Halfway through Cult of the Lamb I found myself engaging in a neat little dice combat game. It was a mini-game, I suppose, but it was so beautifully handled, so rich in strategy and the proposition of depth, that I felt it could well have been created as a game in its own right. Call it Gwent Impulse: within this perfectly good game, there’s a smaller, also very good game that seems to be included out of sheer generosity.
Since then I’ve been very lucky when it comes to Gwent Impulse. Is this a trend? I hope so.
When I say very lucky, I mean I played two games over the weekend and both turned out to have sub games in them. The first is Boneraiser Minions, a disturbingly exciting self-combatant in the style of Vampire Survivors. You move around an arena summoning mobs that fight a horde of enemies for you. Everything gets wilder and wilder as you unlock new mobs, new spells and all that jazz. Eventually the screen fills with action and you can barely keep track of it. Gorgeous!
And yet I discovered in a side menu a little game called Clashful Cards. Clashful Cards uses cards that you unlock in the main mode. It’s a two-player affair, you versus the CPU, and you both take turns dropping a selection of cards onto a game grid. Each card has a number on it and an attack direction (or multiple directions). If the number is greater than the number of the enemy card in the attack direction, you flip it over and it is yours. If the enemy’s number is higher, he will flip the card over to you. The winner is the person with the most cards on the board at the end of a hand.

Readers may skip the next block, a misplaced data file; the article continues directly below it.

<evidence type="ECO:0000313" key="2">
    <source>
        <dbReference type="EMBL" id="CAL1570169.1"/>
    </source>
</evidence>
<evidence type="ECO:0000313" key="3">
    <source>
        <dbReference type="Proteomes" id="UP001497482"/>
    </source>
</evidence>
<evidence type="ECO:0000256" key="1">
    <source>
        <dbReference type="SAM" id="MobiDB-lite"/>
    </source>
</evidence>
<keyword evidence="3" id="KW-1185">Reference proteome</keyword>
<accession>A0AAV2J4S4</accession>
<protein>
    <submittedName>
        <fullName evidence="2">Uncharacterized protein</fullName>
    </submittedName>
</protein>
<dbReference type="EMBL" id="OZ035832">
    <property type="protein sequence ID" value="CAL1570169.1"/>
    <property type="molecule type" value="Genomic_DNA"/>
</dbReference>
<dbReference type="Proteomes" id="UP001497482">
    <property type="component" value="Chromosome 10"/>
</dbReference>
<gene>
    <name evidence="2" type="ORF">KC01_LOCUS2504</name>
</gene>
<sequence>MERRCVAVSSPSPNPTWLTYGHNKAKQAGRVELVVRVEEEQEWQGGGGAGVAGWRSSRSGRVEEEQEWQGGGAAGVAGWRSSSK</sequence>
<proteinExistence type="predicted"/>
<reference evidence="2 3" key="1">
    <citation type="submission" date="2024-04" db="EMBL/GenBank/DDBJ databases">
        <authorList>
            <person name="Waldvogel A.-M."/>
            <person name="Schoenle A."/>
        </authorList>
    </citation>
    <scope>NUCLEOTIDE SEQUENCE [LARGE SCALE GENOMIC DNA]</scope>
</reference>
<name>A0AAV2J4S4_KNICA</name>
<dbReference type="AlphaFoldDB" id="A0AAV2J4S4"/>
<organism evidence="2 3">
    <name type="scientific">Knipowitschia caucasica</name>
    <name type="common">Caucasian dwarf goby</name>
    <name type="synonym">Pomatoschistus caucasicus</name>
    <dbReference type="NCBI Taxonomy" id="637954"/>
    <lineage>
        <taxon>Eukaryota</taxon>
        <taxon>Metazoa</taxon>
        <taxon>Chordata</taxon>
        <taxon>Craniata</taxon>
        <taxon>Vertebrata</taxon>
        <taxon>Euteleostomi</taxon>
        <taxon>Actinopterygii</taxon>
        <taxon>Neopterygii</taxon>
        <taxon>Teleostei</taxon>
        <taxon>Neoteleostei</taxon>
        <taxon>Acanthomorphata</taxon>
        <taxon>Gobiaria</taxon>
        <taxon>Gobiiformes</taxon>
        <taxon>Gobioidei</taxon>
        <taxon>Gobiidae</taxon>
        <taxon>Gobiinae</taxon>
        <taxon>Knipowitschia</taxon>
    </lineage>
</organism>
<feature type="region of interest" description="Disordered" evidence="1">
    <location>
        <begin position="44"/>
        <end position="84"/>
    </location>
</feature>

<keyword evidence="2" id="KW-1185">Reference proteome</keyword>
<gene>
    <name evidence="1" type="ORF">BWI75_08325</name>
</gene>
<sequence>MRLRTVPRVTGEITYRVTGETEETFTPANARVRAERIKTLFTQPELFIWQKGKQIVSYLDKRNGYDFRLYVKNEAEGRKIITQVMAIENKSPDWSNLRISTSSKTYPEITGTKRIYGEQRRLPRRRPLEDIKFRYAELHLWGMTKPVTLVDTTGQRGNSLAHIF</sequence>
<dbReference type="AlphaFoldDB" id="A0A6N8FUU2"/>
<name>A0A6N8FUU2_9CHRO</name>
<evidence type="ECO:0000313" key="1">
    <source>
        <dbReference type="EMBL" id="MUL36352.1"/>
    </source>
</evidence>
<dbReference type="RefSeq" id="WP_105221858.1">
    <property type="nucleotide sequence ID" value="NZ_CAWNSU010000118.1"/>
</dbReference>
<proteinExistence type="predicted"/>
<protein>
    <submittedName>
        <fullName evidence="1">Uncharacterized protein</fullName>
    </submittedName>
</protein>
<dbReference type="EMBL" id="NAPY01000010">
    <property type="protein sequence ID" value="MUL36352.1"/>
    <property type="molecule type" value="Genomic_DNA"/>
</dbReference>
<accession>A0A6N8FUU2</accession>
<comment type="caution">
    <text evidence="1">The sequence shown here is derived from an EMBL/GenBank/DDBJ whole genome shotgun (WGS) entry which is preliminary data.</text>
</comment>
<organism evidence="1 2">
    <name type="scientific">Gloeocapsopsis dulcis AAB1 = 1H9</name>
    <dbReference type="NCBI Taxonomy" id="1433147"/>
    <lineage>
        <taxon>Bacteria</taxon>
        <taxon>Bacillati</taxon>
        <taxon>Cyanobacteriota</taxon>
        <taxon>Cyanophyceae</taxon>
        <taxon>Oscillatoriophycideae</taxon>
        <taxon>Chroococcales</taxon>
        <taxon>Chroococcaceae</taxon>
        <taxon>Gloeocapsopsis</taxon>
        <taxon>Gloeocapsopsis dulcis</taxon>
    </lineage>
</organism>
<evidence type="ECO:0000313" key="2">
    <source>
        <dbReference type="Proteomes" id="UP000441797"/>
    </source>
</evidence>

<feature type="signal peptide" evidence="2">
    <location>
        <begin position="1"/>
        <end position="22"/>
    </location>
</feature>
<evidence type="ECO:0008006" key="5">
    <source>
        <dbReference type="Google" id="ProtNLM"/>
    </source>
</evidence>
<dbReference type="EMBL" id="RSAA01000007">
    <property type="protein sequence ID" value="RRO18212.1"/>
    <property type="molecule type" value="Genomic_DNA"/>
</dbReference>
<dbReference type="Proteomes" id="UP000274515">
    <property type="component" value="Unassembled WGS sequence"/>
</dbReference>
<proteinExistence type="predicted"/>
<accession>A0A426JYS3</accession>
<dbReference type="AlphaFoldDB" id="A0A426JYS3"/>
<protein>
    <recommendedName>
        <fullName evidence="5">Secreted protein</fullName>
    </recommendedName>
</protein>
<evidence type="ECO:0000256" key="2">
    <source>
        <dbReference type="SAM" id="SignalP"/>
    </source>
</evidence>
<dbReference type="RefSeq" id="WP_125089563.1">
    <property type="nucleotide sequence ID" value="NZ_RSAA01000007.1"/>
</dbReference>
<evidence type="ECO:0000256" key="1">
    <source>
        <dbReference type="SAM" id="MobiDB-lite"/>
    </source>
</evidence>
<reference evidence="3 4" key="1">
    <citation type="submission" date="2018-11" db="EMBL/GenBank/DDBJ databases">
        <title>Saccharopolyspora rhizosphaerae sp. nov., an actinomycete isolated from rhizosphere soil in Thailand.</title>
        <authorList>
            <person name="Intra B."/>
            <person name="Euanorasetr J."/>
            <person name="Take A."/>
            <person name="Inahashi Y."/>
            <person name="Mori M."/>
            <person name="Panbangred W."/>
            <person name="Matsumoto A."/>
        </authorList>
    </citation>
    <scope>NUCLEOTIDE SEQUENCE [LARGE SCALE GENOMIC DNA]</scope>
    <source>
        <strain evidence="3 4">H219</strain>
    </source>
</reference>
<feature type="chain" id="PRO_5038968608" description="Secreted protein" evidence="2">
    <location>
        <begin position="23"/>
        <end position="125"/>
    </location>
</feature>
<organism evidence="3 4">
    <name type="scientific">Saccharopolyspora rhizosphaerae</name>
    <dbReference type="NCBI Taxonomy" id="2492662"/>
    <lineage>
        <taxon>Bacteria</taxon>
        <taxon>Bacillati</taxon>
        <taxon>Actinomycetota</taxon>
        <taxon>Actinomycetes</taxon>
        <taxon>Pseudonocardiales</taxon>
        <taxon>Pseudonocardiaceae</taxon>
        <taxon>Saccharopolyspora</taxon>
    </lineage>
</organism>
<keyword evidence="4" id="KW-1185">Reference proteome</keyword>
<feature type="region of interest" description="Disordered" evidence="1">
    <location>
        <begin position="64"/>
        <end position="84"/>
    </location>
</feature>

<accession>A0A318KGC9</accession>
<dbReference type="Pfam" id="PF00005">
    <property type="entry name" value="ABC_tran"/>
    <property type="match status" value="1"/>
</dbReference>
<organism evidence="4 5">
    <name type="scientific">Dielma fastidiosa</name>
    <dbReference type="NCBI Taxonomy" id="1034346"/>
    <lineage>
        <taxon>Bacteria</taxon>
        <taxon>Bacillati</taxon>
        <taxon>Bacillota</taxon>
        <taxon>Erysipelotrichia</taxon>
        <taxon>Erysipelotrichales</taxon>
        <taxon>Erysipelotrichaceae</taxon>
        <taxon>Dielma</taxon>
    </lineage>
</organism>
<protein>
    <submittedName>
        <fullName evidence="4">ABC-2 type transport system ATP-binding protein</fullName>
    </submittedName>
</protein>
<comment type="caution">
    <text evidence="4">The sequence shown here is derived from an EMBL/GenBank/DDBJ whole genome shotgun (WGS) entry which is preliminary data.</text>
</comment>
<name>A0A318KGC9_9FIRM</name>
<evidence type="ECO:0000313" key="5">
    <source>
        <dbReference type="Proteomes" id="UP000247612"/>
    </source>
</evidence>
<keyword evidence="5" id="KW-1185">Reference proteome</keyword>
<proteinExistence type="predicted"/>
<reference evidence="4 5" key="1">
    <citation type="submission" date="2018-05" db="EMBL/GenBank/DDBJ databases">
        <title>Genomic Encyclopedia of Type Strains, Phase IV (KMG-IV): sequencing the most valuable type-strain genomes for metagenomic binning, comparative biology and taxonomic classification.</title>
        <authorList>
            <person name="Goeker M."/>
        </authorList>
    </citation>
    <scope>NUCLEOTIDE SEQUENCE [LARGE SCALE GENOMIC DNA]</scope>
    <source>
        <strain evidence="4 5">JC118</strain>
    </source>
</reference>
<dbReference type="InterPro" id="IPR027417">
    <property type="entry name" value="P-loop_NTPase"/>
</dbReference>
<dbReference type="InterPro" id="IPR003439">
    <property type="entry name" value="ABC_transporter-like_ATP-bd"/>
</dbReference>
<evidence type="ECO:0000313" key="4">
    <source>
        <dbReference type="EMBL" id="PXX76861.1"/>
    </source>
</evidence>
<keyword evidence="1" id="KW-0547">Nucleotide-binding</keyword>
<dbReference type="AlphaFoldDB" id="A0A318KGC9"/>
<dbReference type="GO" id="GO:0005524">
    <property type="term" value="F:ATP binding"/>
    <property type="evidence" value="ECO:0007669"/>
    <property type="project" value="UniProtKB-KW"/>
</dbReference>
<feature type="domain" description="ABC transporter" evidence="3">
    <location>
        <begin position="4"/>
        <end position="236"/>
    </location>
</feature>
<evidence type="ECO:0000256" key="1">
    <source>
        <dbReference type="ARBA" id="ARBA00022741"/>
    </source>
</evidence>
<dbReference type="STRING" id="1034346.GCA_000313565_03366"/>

It’s wonderfully elegant stuff, and I love watching the way ownership ripples across the board as a new card drops, changing everything. It’s all about having the best cards, sure, but there’s the deal to deal with, and since the cards are earned in the main mode, it’s even more of an excuse to go and play a standard game of Boneraiser Minions for few minutes and then come back with your winnings. Great stuff, regular and generous.
Just as I was beaming with happiness about it, I came across Tableturf in Splatoon 3. Cor, Splatoon 3 is exciting. It’s the game I already knew, but now it’s packed with stuff – new weapons, a new campaign, and that funny little tactical card game.
Tableturf is a genius. It works much like the main game, as your goal is to cover as much area with ink as possible while your opponent does the same. The difference is that instead of a 3D arena, you battle it out on a grid and drop ink by choosing cards with specific ink formations. Both you and your opponent play at the same time, and if you both claim the same territory, the card with the lowest number wins. It’s a series of blind hands that lead to general map dominance. I can’t get enough of it.
There are clever tweaks to the formula, such as special squares you can capture to earn points that allow you to perform special moves. And yes, you can buy or earn new packs of cards so your options are always expanding – making a new deck in Tableturf is surprisingly worry-free.
But what I really love is how simple tactics make so much sense. You can only place a card if it connects to a card you already have on the board, so for the first few turns the goal is really to advance towards your opponent as far as you can and cut off as much of their potential territory as possible. At times, it almost reminds me of Go, a game that Nintendo has a decent history with in its own right.
What I really love, though, is that I didn’t buy Tableturf. I bought Splatoon 3. Like I didn’t buy Clashful Cards or that Cult of the Lamb dice game. It’s Gwent Impulse. Isn’t that brilliant? I hope it continues.